Raising Evan

Evan Long was sad when a stray kitten he had named Rudy wouldn’t come when he called it. Typically, autistics “aren’t supposed to understand emotion or empathy,” said Evan’s mom, Kim. “But he has developed amazing empathy.”

Rangely parents have decided to focus on son, not his disability

Evan Long was sad when a stray kitten he had named Rudy wouldn’t come when he called it. Typically, autistics “aren’t supposed to understand emotion or empathy,” said Evan’s mom, Kim. “But he has developed amazing empathy.”
Clete and Kim Long thought maybe their son had a hearing problem, or a speech impediment.
They would have never guessed he was autistic.
“Being parents, we had 101 excuses why he wasn’t talking. Maybe his older sister was doing the talking for him,” Kim Long said. “We were concerned about his hearing. You would walk into a room and say, ‘Evan, Evan,’ and he wouldn’t respond. He could hear us, but he didn’t respond well socially. He didn’t know how to.”
The Longs’ son, Evan, was diagnosed when he was 2 1/2 years old. The news came as a shock.
“I remember thinking, ‘What?’ My first thought was, I had seen the movie ‘Rain Man’ about an autistic savant,” Kim Long said. “For several weeks, probably, it was a mourning process for us as parents. You watch a lot of your dreams for your kid die. The ‘what ifs’ take over. Is he ever going to speak? Is he ever going to go to college.”
“We thought he had a hearing problem,” Clete Long said. “They said, ‘No, his hearing is good.’ We didn’t think beyond that. So it was shocking. It’s about as close to finding out about the death of a loved one as you can get.”
Eventually, the Longs came to accept the situation.
“It was a long process we both went through, but, one day my husband looked at me and said, ‘The bottom line is this: He’s the same kid before we heard that word (autism), and that’s how we need to look at it,’” Kim Long said.
“We finally came to the realization, the kid didn’t change, you just added a word,” Clete Long said.
That was nearly eight years ago.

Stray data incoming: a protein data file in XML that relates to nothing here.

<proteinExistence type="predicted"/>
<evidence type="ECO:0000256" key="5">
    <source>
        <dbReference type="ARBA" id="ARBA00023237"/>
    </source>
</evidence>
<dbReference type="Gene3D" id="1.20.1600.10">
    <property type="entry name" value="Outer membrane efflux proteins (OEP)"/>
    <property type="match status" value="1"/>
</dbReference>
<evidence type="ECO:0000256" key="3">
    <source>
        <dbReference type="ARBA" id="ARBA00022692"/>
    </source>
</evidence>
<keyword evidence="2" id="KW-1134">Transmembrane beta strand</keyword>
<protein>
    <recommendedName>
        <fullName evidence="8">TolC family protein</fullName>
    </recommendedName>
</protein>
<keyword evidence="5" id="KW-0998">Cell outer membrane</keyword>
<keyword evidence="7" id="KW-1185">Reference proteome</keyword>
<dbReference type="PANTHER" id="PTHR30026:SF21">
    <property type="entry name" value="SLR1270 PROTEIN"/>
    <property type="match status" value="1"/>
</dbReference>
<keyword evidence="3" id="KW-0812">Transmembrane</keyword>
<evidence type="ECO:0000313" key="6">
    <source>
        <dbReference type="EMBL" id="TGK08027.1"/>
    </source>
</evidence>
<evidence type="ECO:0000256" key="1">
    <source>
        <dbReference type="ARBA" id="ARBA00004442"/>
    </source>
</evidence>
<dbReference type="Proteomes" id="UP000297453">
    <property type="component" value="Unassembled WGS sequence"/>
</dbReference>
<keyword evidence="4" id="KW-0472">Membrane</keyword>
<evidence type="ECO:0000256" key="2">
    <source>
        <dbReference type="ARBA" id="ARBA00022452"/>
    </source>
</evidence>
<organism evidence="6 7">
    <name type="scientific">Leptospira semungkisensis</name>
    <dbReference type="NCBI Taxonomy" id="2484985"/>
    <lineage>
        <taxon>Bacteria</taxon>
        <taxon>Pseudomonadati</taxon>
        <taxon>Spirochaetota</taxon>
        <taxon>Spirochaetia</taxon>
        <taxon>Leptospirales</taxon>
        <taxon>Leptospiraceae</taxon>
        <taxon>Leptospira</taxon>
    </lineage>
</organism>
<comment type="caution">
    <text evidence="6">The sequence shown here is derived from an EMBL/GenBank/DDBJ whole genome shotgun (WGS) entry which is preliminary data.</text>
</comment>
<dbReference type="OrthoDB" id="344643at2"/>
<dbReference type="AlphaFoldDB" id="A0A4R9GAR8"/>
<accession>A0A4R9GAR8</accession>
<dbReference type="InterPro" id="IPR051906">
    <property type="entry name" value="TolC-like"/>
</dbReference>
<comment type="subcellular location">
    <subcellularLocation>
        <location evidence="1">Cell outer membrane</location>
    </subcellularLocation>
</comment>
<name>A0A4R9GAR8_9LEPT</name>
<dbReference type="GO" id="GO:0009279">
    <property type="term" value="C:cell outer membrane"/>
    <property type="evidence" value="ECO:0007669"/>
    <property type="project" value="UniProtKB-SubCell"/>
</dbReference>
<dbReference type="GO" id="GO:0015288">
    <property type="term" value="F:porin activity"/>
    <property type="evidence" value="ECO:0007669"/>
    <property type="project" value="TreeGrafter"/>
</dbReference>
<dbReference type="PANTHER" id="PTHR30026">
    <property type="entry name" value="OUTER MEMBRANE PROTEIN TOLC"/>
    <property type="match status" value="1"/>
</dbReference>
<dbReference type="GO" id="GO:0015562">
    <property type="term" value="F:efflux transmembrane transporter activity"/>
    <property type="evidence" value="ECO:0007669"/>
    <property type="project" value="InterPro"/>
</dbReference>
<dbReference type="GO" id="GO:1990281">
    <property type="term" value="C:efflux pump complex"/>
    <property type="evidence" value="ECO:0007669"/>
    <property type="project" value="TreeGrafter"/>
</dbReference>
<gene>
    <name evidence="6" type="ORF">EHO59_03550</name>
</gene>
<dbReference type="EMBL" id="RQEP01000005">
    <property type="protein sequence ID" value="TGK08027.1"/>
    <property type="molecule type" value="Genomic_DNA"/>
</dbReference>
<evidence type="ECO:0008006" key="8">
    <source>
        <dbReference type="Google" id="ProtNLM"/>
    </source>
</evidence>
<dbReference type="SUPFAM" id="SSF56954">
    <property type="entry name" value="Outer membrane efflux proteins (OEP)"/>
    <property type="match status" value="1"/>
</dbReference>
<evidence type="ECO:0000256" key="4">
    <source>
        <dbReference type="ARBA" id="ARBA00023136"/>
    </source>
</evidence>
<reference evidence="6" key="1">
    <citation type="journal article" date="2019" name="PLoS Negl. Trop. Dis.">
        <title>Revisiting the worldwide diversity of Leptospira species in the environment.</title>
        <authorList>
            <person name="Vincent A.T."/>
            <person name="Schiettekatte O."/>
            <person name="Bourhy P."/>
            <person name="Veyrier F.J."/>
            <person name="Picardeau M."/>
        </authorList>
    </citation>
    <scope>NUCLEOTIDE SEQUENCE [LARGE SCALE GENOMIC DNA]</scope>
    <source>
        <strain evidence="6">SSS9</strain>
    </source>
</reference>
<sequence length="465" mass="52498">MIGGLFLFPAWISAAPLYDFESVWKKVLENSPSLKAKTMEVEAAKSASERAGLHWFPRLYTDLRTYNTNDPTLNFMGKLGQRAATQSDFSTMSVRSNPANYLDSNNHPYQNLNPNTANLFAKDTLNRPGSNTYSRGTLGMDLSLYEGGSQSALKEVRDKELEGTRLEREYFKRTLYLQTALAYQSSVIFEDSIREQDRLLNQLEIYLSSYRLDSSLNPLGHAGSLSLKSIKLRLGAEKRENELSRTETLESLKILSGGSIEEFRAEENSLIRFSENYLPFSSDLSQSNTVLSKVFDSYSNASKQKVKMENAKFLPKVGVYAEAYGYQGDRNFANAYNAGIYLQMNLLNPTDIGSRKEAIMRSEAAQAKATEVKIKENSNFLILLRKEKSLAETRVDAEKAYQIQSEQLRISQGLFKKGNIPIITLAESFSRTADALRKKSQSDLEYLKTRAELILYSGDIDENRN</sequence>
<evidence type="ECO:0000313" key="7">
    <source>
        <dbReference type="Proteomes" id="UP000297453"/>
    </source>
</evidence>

Now, Evan is 9 and a third-grader at Parkview Elementary School.
“We decided to raise our child, instead of raising the disability,” Kim Long said. “We decided to stop reading all the books about autism, because he hadn’t read those books. So, we just decided to start raising Evan, and he has amazed us ever since.”
Looking back now, the Longs can see the signs, but at the time — before Evan was diagnosed — they had missed them.
“Basically, (autistic children) have deficits in three areas: Socialization, they have trouble relating to other people socially,” Kim Long said. “Speech delay is another one. Evan was 2 1/2 when he was diagnosed, and he was nonverbal. And sensory deficits. They avoid eye contact. They have trouble with noises.
“A good example of that is, we used to live in Durango, and when we’d go to the Wal-Mart grocery store, he would throw a huge temper tantrum when we would go to the freezer section. We found out later, after he was diagnosed, that he was hearing the fans, which the rest of us couldn’t ear, and it hurt his ears,” Kim Long said. “Another example like that is when we went to the museum of natural history in Denver and saw the Titanic display and my husband asked Evan what’s wrong. He said, ‘Can’t year hear the colors?’ It was the halogen lights. He was amazed we couldn’t hear them.”
Evan’s autism has affected the entire family, including older sister Hannah, who is 11.
“She was only 17 months old when Evan was born, so she’s been dealing with autism almost all her life,” Kim Long said. “She’s always kind of been his mentor. She’s very protective of him. Now, she can beat up on him, like a big sister can, but other people can’t. She was always his interpreter for a lot of years when he didn’t have much speech. She has her struggles with it, too … having the brother who is different and a little off from the normal kids.”
Evan’s classmates at Parkview are also supportive.
“He’s very integrated into his classroom at school,” Kim Long said. “Many of the kids in his class have been with him since preschool. They have been mentors for him. They have become his champions. They adore him.”
The Longs recognize that, to outsiders, Evan’s behavior can appear “different.”
“He will talk to himself, or he will repeat an activity over and over again,” Kim Long said. “Sometimes he gets really frustrated and it looks almost like he’s angry. Imagine going through life with duct tape over your mouth. It’s a speech thing, where they really struggle to talk.”
For his part, Kim Long said her son has some understanding that he is different from other kids.
“I think he’s starting to recognize he is different,” she said. “There’s some recognition on some level. The more he develops, the more he notices that sort of stuff. But right now, he’s pretty ambivalent about it. Maybe that’s a gift, that he doesn’t have a lot of concern about what other people think.”